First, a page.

Change the source code back to version, build and deploy it and then use the desktop Windows Explorer to delete the temporary version of the library and the temporary folder that you created.

11.5 The GAC

There are two ways to add assemblies to the GAC and I'll demonstrate both here. The first way is to use the cgacutil.exe utility. This takes the name of the library file as the parameter, and since Pocket PCs do not allow you to launch an application through the UI with a parameter, we will use the RapiStart utility to access the Pocket PC device remotely. This Power Toy is run on the desktop in a console and it uses RAPI to launch the process, and any command line parameters to the device.

Open a console and type the following:

rapistart cgacutil /i \Program Files\Fusion\lib.dll

Now run the application and load the library. You will see something like this:

Notice that the library has been picked up from the \Windows folder and that the name of the file is:


Clearly the Compact Framework uses a different strategy than the desktop. The desktop version uses nested folders to store different versions of an assembly in the GAC, whereas the CF renames the files using the version and culture. Use Explorer on the desktop to navigate to the \Windows folder. You should see something like this:

As you can see, all of the framework assemblies have been renamed. The general format is: 

GAC_<short name>_<version string>_<culture string>_<ref>.dll

where <version string> is in the format v<major>_<minor>_<build>_<revision>, <culture string> is in the format c<culture> with neutral for a file that does not have a culture and <ref> is used to differentiate between multiple versions of the same file and is typically 1. Note that the public key token of the assembly is not used in the naming scheme, but it is used by cgacutil; if you try to add the same assembly to the GAC twice, you'll find that the request will be ignored the second time. If you add two assemblies which only differ by their public key token, then you'll find they'll be added but with different <ref> values. I think this is confusing. It would not have taken much to extract the public key token and use it in the name of the GAC file so that it has an obviously different name to an assembly with the same short name from a different publisher.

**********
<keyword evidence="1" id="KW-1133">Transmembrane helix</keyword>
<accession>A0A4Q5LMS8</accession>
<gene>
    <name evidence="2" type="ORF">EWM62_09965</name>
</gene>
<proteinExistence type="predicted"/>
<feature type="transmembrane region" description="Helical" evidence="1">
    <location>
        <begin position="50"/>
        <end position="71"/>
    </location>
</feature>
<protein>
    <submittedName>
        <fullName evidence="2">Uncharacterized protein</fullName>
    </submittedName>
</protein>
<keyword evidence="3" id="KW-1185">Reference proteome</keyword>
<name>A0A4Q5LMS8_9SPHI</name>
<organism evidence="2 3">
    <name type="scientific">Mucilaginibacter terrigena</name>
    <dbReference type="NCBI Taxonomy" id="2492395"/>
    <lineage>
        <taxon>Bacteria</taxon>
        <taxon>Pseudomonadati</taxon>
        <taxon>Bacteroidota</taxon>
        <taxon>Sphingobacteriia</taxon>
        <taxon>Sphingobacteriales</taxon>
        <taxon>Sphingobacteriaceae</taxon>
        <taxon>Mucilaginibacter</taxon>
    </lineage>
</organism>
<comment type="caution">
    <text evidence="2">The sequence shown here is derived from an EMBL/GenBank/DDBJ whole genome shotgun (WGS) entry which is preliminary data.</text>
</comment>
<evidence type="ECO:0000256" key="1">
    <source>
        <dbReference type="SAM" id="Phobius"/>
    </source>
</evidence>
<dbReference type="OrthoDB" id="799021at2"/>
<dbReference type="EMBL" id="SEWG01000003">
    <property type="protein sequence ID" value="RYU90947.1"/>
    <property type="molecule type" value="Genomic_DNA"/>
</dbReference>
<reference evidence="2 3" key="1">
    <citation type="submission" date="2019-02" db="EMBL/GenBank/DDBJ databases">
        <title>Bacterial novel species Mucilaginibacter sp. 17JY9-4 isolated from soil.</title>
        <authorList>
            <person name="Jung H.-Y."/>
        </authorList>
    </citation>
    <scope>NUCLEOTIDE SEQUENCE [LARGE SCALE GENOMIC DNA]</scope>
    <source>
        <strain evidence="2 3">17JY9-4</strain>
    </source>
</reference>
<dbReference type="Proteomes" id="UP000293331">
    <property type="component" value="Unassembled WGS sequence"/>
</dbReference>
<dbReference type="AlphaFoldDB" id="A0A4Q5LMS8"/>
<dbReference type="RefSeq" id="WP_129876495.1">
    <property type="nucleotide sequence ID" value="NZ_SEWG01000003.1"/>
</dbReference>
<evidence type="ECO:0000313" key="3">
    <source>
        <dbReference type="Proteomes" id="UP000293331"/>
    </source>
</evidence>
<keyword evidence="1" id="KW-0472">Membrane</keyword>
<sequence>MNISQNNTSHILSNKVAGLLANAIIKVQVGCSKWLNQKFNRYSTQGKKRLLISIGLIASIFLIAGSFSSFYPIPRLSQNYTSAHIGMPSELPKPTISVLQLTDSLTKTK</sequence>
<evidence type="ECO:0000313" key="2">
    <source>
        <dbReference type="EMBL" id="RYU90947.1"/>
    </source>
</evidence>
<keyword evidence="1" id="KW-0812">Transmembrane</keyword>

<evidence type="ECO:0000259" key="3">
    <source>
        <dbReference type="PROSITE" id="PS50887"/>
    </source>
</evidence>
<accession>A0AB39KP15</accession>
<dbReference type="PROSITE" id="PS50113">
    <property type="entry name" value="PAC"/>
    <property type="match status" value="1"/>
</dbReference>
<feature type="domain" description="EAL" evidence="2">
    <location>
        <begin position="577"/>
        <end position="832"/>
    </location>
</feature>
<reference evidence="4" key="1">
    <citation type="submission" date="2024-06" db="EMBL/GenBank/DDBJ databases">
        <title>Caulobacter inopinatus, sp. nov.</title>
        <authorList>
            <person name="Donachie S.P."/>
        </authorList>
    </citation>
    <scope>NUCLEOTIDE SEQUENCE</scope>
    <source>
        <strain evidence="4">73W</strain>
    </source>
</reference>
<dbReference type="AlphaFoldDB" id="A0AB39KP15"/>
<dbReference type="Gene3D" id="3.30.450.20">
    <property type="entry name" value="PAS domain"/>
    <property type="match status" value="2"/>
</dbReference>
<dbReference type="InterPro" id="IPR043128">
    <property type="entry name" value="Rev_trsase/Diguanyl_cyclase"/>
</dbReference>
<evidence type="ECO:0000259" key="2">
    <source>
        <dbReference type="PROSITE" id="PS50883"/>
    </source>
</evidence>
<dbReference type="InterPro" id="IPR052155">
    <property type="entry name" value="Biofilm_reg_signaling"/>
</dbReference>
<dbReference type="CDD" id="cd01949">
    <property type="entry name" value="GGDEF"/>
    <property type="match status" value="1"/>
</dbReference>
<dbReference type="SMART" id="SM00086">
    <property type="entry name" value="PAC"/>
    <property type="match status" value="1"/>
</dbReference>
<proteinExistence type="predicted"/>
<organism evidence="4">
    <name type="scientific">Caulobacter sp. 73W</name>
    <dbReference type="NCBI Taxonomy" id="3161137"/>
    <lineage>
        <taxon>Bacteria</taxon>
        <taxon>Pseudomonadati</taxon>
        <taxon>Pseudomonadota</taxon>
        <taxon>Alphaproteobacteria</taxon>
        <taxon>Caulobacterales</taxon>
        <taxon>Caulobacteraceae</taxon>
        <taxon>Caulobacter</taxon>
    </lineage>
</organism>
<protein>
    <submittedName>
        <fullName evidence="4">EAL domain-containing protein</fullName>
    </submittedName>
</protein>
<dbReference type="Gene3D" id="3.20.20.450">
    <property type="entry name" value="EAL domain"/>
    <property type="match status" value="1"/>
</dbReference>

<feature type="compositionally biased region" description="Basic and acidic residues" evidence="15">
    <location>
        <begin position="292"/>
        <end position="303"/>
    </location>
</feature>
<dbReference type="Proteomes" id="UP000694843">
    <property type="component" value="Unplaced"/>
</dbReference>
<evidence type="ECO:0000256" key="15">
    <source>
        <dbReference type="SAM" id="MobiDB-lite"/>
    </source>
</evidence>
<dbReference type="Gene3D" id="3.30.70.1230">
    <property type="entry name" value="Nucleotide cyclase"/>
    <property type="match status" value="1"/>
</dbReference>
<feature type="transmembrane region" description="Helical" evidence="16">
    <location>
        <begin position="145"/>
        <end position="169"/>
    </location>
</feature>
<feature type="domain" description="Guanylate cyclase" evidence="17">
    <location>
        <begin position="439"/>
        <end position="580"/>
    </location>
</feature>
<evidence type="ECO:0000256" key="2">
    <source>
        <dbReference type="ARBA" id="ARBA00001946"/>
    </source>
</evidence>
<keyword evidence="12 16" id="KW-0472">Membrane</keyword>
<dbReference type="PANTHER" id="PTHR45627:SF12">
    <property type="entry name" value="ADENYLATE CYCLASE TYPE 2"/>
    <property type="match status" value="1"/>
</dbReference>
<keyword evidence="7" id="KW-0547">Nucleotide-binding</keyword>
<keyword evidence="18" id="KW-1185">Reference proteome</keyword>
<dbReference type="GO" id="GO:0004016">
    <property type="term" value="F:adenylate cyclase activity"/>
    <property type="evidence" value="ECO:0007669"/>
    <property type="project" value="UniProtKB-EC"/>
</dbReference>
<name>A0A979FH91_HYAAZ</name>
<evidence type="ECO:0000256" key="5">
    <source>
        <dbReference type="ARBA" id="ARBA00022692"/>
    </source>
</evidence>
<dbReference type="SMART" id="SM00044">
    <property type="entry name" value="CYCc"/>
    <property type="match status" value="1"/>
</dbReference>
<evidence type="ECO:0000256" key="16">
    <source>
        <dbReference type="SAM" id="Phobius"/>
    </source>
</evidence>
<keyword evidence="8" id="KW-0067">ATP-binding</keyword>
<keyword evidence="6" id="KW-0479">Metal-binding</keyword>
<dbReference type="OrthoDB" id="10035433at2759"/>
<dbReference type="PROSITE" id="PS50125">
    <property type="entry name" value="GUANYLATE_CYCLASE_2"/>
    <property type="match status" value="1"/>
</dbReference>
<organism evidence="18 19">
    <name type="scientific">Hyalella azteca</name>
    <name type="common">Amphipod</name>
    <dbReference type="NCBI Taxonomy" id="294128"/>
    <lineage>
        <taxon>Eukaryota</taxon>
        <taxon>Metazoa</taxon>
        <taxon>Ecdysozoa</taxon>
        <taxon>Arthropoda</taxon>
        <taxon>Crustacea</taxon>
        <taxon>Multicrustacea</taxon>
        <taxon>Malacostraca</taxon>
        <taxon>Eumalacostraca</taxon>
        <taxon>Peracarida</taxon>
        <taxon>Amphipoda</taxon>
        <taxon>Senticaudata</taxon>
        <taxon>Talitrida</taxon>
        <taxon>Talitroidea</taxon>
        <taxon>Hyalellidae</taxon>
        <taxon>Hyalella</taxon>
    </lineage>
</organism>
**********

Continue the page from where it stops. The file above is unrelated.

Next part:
Another solution is to make sure that you give your assemblies a unique name, especially if you intend to put them in the GAC. The best way to do this is to code your company's name into the assembly name, for example, acme.lib.dll.

To remove the file from the GAC you should use cgacutil with the /uf switch and the complete name of the assembly including the public key token. Also note that you must use /uf for the switch and not -uf. You can use sn -Tp on the desktop on the file created by Visual Studio (ie the file in the bin\Debug folder under the library's project folder) to get the public key token.

Stop the application on the device and remove the library from the GAC. For my machine I type the following at the command line:

rapistart cgacutil /uf lib,Version=,Culture=neutral,PublicKeyToken=3bf941bb1f722efe

Now re-run the application and load the library. You should find that the library will be loaded from the application's folder.

There is another way to install items into the GAC and this diverges completely from the desktop.

On the desktop machine create a file called Fusion.gac (copy con Fusion.gac then the press Ctrl-Z.) Edit this file with notepad (type notepad Fusion.gac) and add the following text and then save the file:

\Program Files\Fusion\lib.dll

What you have done here is created a text file with the short name of the application and the extension gac; then you have added the full path of a library assembly used by the application that you want to add to the GAC.

Now copy this file to the \Windows folder on the device. There are two ways to do this. The first way is to copy the file using the desktop Windows Explorer: select the file you created and copy it, then navigate to the My Device item in Windows Explorer (it is under My Computer), move to the \Windows folder and paste the file. The other way is to use cecopy Power Toy:

cecopy fusion.gac dev:\Windows

The dev: prefix indicates that the folder is on the device.

Use Explorer to check that lib.dll is not in the GAC. If it is, then remove it with cgacutil. Now run the application, but do not click the Load Library button. Use the desktop Explorer to browse \Windows on the device, you should find that lib.dll has been added to the GAC, and you can confirm this by clicking on the Load Library button. What has happened here is that when an application starts the Compact Framework looks for an appropriate .gac file, and if this file exists it reads the file and adds the specified assemblies to the GAC.